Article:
Computer scientist Hal Berghel once said of American judicial oversight of government surveillance, “While this might not meet the strict definition of a kangaroo court, it seems to fall within the marsupial family.” The same could be said for the ordeal of 25-year-old graduate student and Occupy Wall Street activist Cecily McMillan.
In a downtown Manhattan courthouse, McMillan sits during her trial, in which she is accused of striking a police officer in the face with her elbow. She faces up to seven years in prison. Her claim is that on March 17, 2012, during an OWS gathering at its original space in Zuccotti Park in the Financial District, cops began to round up the anti-capitalist protestors. She was allowed to leave but then as she was departing, she felt someone grab her breast from behind and she instinctively kicked back her elbow. She was beaten and arrested, then she suffered a seizure, and after cops initially ignored her medical needs, she was taken to a hospital, charged and released.
The criminal justice system has done everything to ensure McMillan’s conviction. The Manhattan District Attorney, perhaps the nation’s most influential local prosecutor, offered her a plea deal that would have allowed the activist to escape jail, but have an onerous three-year probation and a felony on her record. The judge, Ronald Zweibel, who one commentator calls a “prosecutor with a robe,” has suppressed evidence of the arresting cop’s record of excessive brutality. He even went as far putting gag order on the attorneys since her defense was advocating for McMillan in the press. Not only does this have the affect of crippling her supporters’ ability to publicize the trial. It hurts truthful reporting, as journalists often use background conversations with lawyers to get clarity on court proceedings.
Further, one court observer recalled that the judge chided McMillan for nodding while her lawyer was speaking, as if to signal that agreeing with one’s own counsel is a corruption of the justice system. Finding a fair jury was hard enough; the defense had to eject several Wall Street employees who voiced their disdain for those critical of their sector.
The record of the arresting office, Grantley Bovell, who has allegations of violence toward arrestees and connection to a giant ticket fixing scandal, stands in stark contrast to that of McMillan. By all accounts, McMillan preached non-violence during OWS, and never saw the police as the movement’s enemy. She is a member of the Democratic Socialists of America, perhaps one of the tamest organizations on the American Left in terms of tactics, hardly a hotbed of Black Bloc nihilism. Her story is completely plausible and there is plenty of photographic evidence of the bruises on her body. Why, then, is the state so aggressively intent on ruining this woman’s life? There are two motivations, one cynical, one sinister.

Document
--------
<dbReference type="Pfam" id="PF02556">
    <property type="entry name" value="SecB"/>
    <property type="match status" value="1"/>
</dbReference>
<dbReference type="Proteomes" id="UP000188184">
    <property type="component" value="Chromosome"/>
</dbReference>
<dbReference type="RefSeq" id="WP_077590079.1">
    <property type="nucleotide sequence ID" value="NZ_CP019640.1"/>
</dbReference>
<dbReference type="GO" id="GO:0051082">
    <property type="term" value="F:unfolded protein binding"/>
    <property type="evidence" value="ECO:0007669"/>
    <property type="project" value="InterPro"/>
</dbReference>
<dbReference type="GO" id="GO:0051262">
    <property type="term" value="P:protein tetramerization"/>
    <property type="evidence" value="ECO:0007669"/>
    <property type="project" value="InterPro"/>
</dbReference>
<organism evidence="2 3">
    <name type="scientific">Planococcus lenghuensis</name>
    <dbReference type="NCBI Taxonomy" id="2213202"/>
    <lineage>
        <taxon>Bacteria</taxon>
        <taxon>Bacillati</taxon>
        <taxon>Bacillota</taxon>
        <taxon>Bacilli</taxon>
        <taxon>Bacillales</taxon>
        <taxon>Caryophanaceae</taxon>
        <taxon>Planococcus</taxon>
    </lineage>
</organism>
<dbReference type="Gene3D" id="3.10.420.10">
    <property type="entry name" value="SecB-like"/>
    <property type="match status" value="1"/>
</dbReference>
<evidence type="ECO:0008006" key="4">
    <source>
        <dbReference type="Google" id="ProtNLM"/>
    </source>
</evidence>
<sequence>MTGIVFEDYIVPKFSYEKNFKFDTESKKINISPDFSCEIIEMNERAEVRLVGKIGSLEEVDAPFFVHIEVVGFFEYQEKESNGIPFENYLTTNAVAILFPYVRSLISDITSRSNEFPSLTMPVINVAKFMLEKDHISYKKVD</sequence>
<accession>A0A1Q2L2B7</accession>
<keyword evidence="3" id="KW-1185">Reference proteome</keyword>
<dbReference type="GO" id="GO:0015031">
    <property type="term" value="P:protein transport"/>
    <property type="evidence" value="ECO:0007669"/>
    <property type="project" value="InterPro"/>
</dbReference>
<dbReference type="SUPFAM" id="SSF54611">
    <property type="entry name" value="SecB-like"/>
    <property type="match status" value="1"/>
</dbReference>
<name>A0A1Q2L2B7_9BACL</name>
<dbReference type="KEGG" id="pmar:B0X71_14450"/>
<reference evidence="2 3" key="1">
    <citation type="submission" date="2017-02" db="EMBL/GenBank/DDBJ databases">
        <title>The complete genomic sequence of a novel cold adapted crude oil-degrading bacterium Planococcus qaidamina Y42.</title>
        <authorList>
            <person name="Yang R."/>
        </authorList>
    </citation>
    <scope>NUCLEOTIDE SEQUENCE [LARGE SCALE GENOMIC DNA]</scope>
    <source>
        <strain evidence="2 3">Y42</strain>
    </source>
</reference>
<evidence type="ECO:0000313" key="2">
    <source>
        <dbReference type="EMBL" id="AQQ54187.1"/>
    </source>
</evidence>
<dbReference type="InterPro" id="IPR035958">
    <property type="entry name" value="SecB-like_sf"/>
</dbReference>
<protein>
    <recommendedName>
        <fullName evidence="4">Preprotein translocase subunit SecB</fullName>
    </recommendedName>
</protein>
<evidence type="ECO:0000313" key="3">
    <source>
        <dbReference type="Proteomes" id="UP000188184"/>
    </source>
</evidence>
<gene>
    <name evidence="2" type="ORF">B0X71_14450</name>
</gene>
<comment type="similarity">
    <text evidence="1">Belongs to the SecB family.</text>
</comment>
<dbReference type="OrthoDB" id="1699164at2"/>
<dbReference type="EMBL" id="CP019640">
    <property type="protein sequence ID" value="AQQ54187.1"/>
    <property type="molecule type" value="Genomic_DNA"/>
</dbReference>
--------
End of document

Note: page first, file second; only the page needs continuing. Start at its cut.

The first answer rests with Manhattan District Attorney Cyrus Vance, elected in 2010 following the illustrious thirty-four year stint of Robert Morgenthau. The son of President Jimmy Carter’s Secretary of State, the mild-manned Vance emerged from private practice obscurity to take on the high profile government gig, and immediately earned poor marks. He bungled the prosecution of former International Monetary Fund chief Dominique Strauss-Kahn. Making matters worse for himself, he also failed to secure a conviction of two police officers charged with raping a drunk woman in the East Village, which not only dimmed his image in the public, but sullied his relationship with the New York Police Department.
Thus, it has been very important for Vance to rebuild his relationship with the cops, so that they are fully engaged with his efforts to secure convictions. And he needs a high profile conviction to show that he’s tough crime fighter, something he hasn’t been able to do so far.
But the more sinister reason is that until now, OWS has been victorious, legally speaking, with its encounters with the police. The charges against the hundreds of arrestees on the Brooklyn Bridge were dropped. Shawn Schrader, after being beaten police, secured a settlement of $82,000. There has yet to be a conviction of any OWS person that could in any way justify the brutality of the NYPD in its mobilization against what was an overall peaceful protest movement.
A guilty verdict would validate the NYPD’s paranoia, and would be used to justify even more militarization in the policing of protesters in the future. But even if McMillan is acquitted, she and the movement have already suffered a terrible defeat. Observers and friends say that the pressure of the impending trial have taken an emotional toll on McMillan; she reportedly cried when she watched the video of her arrest during the trial.
But it’s also another distraction for what’s left of the OWS movement, which meant to target the dominance of the financial system in politics and the vast economic inequality plaguing the nation. During the heyday of the movement, there was widespread fear that confrontations with the police and anger toward police repression would sidetrack the movement, shifting attention away from capitalism, toward law enforcement. This trial is another iteration of that of that fear. On the other hand, it is just further proof of the relationship of state violence with the defense of corporate power.